Rediscovering an overlooked district with a new online publication


Often over-looked, Aungier Street is one of the great neighbourhoods in the historic core of Dublin and has a fascinating history. This project promotes revitalisation of the area through understanding its historic value as a district and its quality as a place to live, work and visit. This week a new online publication is being launched which uncovers the district’s history and its opportunities for the future, AUNGIER STREET: Revitalising an Historic Neighbourhood.

The street was laid out by Francis Aungier in 1661 through the former grounds of the Whitefriars monastery. Planning a street of this scale among the narrow lanes of the medieval city was a new departure. The grandeur of the street also gave rise to a new type of city mansion, several of which still survive to greater or lesser levels of intactness. These would have been the grandest houses in pre-Georgian Dublin and the known survivors are designated as both recorded monuments and pro­tected structures.

 The project is a pilot of the wider City Council Public Realm Strategy, adopted in September 2012, which recognises that condition, character and uses of enclosing buildings is critical to the experiential quality of the public domain. The publication sets out a number of recommendations and next steps to be undertaken in collaboration with local residents and businesses.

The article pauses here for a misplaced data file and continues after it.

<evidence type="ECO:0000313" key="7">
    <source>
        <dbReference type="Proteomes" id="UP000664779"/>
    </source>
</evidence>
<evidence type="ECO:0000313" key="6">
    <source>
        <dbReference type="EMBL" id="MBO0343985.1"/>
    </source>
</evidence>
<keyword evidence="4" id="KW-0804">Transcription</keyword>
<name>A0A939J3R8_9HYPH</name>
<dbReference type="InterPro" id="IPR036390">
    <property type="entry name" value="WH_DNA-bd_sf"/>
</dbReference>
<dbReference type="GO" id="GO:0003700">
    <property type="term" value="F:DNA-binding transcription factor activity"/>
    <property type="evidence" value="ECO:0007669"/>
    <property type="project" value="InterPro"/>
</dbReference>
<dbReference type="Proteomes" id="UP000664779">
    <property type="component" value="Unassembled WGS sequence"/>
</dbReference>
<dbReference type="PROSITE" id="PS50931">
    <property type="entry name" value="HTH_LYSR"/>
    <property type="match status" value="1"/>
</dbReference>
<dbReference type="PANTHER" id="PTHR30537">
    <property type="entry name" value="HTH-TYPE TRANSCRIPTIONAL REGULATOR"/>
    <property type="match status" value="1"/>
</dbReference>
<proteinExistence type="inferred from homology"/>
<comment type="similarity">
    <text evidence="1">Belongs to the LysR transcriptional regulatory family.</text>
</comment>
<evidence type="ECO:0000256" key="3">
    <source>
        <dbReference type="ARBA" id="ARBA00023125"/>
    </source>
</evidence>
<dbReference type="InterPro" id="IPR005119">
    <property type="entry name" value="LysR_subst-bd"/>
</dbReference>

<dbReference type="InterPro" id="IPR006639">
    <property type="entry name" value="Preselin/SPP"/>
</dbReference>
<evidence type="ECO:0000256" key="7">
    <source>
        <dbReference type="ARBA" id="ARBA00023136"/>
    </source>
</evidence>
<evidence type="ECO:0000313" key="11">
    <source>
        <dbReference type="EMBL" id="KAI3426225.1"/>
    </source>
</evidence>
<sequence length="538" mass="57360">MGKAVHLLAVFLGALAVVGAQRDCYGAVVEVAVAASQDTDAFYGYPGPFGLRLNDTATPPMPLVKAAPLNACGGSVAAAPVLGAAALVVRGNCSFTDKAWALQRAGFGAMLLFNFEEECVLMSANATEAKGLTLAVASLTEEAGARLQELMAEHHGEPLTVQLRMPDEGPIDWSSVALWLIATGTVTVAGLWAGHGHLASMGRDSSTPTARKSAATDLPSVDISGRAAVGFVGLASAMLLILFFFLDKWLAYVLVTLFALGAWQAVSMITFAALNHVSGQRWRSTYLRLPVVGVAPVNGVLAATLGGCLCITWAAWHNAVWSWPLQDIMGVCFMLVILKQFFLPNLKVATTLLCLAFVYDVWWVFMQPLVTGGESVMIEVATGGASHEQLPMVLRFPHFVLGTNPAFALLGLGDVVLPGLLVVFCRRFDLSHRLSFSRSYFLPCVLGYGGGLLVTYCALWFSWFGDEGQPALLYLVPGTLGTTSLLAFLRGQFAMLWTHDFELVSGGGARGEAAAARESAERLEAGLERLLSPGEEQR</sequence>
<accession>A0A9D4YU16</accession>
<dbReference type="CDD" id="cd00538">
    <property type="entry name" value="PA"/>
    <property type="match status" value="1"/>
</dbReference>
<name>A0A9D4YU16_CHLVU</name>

The project sets out possibilities and ideas to stimulate change on Aungier Street, transforming it from a place to pass through into a destination, showcasing the value of its heritage and unique character and promoting economic regeneration. This urban project is innovative in approach – looking at things afresh, rethinking the ground-rules and proposing change for the better. This is an opportunity to reinvent a part of the city; to make the undervalued valued and the ordinary extraordinary.

This project was initiated by the Conservation Officer and led by Dublin City Architects Division. Research was carried out in collaboration with Dublin Civic Trust with funding assistance from The Heritage Council.

The report is being officially launched tomorrow 23rd August in the Carmelite Friary on Aungier Street and you can download a copy of the report online here.